If one could deem Frank Capra a genre, then you can say I always wanted to make a Capra film,” says Frank Darabont, who in fact has a photo of the director of ”It’s a Wonderful Life” hanging in his office. One day in the summer of ’96, Darabont found his Capra film literally lying on his doorstep — a script, left for him by high school pal Michael Sloane. He read ”The Majestic” that night (the title refers to an old movie palace), committed to direct it the next day, and immediately began searching for his Jimmy Stewart. ”In spite of all Jim Carrey’s wacky performances,” says Darabont, ”I’ve always gotten this young Jimmy Stewart vibe off the guy, so I pictured him doing this — presuming he could put the wacky aside. And he just embraced it in a way that was staggering.”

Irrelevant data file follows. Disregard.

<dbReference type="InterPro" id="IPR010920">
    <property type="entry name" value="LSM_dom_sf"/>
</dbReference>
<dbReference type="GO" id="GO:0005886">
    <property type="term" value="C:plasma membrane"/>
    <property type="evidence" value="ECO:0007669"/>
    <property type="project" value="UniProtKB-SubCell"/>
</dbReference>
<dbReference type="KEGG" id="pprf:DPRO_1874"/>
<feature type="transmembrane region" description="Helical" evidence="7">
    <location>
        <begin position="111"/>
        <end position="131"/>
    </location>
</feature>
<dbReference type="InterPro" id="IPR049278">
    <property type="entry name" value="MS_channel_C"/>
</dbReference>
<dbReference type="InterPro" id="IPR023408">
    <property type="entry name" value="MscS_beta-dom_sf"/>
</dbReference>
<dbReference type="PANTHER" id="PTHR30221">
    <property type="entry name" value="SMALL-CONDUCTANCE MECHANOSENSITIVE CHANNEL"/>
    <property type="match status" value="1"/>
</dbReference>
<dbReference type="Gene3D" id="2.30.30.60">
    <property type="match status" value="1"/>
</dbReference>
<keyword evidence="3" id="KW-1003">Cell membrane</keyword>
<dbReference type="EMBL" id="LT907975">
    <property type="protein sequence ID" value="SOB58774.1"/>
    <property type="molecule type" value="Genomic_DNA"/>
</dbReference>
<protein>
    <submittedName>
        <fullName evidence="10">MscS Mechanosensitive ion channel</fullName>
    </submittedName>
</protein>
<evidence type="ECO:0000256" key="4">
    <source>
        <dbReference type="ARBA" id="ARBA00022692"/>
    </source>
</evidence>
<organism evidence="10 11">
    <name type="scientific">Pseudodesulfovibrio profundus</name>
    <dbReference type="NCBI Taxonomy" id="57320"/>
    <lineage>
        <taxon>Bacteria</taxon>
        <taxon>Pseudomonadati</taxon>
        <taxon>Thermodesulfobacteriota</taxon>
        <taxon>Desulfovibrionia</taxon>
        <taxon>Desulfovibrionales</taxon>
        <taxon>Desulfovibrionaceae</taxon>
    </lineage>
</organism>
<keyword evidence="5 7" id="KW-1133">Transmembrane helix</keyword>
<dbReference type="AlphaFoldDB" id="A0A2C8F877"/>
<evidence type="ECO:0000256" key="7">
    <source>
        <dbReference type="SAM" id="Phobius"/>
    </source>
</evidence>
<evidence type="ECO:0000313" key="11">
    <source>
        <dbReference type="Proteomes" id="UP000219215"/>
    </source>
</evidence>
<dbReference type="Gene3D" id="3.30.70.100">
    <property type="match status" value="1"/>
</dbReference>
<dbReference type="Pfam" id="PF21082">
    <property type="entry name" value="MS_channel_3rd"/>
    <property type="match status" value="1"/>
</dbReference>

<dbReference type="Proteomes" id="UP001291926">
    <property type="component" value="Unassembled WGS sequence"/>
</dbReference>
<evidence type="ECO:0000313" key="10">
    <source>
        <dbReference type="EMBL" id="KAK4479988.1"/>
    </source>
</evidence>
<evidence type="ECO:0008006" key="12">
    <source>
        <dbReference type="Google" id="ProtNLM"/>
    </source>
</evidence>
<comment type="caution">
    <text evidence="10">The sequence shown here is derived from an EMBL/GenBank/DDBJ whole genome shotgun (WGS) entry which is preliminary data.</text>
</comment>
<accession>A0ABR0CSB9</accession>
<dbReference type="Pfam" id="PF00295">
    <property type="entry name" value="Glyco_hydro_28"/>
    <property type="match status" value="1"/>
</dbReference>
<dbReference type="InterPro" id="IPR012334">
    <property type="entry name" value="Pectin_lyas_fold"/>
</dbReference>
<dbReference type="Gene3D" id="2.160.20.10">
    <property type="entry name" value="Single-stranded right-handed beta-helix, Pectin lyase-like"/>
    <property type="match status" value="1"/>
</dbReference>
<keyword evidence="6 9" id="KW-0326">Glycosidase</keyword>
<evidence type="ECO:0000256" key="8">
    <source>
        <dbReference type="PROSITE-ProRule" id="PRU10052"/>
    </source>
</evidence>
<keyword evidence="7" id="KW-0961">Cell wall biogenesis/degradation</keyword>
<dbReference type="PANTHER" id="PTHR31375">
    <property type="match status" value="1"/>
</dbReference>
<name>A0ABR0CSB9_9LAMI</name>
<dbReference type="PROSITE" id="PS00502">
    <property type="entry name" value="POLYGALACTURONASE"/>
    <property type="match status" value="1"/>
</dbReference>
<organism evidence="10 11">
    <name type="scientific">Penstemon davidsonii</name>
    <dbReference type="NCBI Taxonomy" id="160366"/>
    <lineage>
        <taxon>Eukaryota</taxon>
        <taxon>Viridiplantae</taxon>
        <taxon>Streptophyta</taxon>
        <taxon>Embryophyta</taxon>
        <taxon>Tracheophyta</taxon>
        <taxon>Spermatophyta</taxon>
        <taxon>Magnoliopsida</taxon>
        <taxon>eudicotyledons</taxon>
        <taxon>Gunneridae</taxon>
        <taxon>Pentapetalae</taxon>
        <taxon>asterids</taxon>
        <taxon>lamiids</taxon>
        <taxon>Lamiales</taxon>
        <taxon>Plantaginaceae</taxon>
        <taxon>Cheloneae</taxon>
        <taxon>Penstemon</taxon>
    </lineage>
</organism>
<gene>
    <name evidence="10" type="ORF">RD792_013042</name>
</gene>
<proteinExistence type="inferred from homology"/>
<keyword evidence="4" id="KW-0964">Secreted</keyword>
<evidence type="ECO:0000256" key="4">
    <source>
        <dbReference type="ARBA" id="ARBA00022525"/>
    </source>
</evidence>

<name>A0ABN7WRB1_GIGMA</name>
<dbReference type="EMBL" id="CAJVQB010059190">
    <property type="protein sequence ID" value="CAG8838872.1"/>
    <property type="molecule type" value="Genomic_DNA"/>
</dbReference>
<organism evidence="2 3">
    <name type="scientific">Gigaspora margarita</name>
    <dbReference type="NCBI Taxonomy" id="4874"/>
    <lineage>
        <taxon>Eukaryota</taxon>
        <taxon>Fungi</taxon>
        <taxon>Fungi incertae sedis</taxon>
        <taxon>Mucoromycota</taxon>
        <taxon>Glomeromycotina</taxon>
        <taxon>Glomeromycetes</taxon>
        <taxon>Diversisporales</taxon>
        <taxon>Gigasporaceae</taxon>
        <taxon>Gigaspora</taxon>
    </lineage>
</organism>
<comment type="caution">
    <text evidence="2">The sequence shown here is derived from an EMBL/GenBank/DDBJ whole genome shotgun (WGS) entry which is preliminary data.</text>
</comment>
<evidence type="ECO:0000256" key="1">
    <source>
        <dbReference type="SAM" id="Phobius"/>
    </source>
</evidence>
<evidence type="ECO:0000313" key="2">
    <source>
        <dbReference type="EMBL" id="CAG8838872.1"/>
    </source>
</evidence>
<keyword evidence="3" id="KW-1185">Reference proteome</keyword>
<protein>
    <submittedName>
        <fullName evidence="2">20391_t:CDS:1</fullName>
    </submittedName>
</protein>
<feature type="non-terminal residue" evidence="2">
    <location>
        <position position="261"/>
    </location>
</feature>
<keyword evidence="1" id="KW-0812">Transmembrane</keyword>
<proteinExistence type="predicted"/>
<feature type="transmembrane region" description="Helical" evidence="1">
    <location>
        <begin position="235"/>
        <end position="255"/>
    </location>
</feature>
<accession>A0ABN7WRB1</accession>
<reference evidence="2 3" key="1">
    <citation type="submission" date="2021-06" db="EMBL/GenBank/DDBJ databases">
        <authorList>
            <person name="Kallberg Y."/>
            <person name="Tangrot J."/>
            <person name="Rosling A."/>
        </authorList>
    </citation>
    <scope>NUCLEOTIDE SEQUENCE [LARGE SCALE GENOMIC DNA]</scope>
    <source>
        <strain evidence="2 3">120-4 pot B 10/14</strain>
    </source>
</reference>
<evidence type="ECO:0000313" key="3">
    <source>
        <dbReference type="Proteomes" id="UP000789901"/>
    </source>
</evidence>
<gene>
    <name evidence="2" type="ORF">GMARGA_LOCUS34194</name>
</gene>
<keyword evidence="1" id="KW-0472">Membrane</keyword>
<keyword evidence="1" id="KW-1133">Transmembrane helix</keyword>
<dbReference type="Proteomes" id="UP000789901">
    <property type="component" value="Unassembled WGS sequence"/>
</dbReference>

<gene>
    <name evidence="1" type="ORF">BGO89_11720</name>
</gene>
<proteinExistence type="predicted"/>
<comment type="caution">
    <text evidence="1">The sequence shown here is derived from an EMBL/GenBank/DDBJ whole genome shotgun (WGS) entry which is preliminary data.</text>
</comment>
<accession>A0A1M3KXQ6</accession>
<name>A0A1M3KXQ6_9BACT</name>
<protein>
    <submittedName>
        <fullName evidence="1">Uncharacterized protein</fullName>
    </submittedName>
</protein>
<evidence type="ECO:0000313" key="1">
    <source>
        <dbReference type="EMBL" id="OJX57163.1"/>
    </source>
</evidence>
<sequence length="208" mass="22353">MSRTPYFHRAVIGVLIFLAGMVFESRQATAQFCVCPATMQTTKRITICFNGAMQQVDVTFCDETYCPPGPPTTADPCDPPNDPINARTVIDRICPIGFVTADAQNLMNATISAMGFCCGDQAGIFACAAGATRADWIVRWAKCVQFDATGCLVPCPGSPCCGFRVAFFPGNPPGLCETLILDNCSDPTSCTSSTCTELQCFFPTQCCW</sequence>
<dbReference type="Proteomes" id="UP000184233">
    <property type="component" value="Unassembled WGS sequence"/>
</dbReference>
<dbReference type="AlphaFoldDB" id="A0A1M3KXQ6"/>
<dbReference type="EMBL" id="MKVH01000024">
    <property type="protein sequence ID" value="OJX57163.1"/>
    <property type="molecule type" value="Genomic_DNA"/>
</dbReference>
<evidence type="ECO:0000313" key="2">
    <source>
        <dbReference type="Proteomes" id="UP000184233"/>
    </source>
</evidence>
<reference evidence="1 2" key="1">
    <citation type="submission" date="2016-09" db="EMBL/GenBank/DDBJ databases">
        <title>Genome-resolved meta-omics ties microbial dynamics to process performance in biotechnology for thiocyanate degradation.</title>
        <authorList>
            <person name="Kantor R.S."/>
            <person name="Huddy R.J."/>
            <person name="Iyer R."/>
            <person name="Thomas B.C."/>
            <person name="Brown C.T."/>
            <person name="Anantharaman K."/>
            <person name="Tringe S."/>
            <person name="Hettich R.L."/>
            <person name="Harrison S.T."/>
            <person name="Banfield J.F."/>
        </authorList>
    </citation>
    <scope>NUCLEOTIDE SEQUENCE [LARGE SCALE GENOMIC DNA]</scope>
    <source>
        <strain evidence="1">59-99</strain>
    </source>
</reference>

Laurie Holden, a familiar small-screen face (she was ”The X-Files”’ deep throat, Covarrubias), makes her big-screen debut as Carrey’s plucky girlfriend. ”They dressed me like a princess,” she says of a scene in which she dances with Carrey at a lighthouse. ”I asked someone, ‘Can you please take a picture of me right now, because this is the happiest moment of my life!”’ For Darabont — who insists he feels no pressure to follow up ”The Shawshank Redemption” and ”The Green Mile” with a third consecutive Best Picture Oscar nomination — his happiest moments were shooting ”The Majestic”’s movie within a movie, the grade-B swashbuckler written by Carrey’s character, called ”Sand Pirates of the Sahara.” ”I got to shoot it in black and white, the dolly bumped when it was moving, and the set looks a little cardboard,” says Darabont. ”It was perfect!” Wonder what Capra would have said about that.